The good news about the current housing market is that there is an abundance of inventory and affordability. However, the most recent numbers show prices steadily declined from October 2010 to October 2011. Overall, housing prices are lower than they were in October 2001. And, in some cities, prices are at their lowest level in 20 years.
Real Estate tracking experts are suggesting that 2012 will see neither a big housing rebound nor a second crash. After the last housing collapse in 1991, prices stayed almost perfectly flat for about six years. Looking ahead, price swings will likely be limited by housing supply. Currently, housing growth is slow because prices must stay high enough to cover construction costs. And, there must be new households to fill the homes. During the housing boom, builders completed about 1.9 million units annually; while the number of new households increased by about 1.33 million each year. During the crash, new housing formation dropped to below 400,000 per year as the number of young adults living with their parents increased.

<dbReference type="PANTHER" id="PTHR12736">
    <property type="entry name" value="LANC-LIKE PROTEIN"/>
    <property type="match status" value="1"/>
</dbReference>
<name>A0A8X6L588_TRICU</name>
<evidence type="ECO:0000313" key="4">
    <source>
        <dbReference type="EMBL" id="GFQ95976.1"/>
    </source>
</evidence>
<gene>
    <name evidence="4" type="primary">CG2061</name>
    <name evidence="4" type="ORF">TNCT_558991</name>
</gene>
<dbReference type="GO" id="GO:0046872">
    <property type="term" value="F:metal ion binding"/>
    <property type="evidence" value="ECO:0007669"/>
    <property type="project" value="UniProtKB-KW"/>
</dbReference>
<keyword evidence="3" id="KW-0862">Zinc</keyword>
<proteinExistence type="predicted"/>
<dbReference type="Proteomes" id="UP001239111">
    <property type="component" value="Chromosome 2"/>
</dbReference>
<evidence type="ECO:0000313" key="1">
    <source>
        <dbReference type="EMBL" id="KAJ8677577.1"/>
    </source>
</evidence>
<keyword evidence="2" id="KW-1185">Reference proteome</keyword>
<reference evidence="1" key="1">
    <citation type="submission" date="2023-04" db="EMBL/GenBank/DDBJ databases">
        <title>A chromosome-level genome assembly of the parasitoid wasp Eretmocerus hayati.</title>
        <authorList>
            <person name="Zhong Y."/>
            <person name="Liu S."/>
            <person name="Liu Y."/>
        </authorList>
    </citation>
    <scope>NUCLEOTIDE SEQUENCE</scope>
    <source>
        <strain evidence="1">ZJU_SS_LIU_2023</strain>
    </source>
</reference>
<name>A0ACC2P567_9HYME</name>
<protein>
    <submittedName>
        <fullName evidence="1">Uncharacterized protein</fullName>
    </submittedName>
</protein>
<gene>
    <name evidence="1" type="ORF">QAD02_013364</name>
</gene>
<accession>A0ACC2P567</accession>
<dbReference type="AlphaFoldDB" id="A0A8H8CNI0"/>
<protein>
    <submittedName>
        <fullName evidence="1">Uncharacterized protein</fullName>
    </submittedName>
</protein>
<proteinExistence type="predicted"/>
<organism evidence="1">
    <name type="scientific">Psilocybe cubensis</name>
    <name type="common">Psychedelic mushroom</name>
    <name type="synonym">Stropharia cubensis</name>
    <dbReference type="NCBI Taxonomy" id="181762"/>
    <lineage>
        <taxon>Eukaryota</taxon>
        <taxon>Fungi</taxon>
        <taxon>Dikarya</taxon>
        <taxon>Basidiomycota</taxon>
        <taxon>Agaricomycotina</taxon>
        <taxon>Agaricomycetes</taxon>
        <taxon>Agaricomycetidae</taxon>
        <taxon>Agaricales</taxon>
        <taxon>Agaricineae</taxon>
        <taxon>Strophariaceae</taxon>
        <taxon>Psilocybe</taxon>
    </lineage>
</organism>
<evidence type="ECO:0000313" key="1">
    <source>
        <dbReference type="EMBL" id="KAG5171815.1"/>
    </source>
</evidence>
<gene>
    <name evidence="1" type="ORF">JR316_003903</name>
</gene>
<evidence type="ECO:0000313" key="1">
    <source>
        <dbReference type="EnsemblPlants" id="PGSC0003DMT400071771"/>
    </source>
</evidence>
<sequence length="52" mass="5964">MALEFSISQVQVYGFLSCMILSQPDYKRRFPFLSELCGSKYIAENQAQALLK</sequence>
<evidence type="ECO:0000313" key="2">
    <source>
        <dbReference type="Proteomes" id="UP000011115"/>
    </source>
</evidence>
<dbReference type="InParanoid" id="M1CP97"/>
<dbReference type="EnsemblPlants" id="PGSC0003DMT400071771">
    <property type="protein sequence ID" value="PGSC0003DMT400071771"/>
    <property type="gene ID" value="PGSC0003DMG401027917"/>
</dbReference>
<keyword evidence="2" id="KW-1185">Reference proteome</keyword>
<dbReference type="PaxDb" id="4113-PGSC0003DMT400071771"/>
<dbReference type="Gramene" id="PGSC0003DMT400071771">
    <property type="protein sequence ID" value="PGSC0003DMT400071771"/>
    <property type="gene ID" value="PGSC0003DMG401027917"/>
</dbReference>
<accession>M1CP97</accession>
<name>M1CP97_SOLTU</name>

2012 should have more construction activity as the number of new households has started growing again. The Census reported an increase of more than 1 million households from 2010 to 2011. If this trend continues, the US will begin working through its excess housing inventory this year. In time, enough new households will create sufficient demand to bring back the construction industry. A prediction on how long that will take is a more difficult and less precise exercise.
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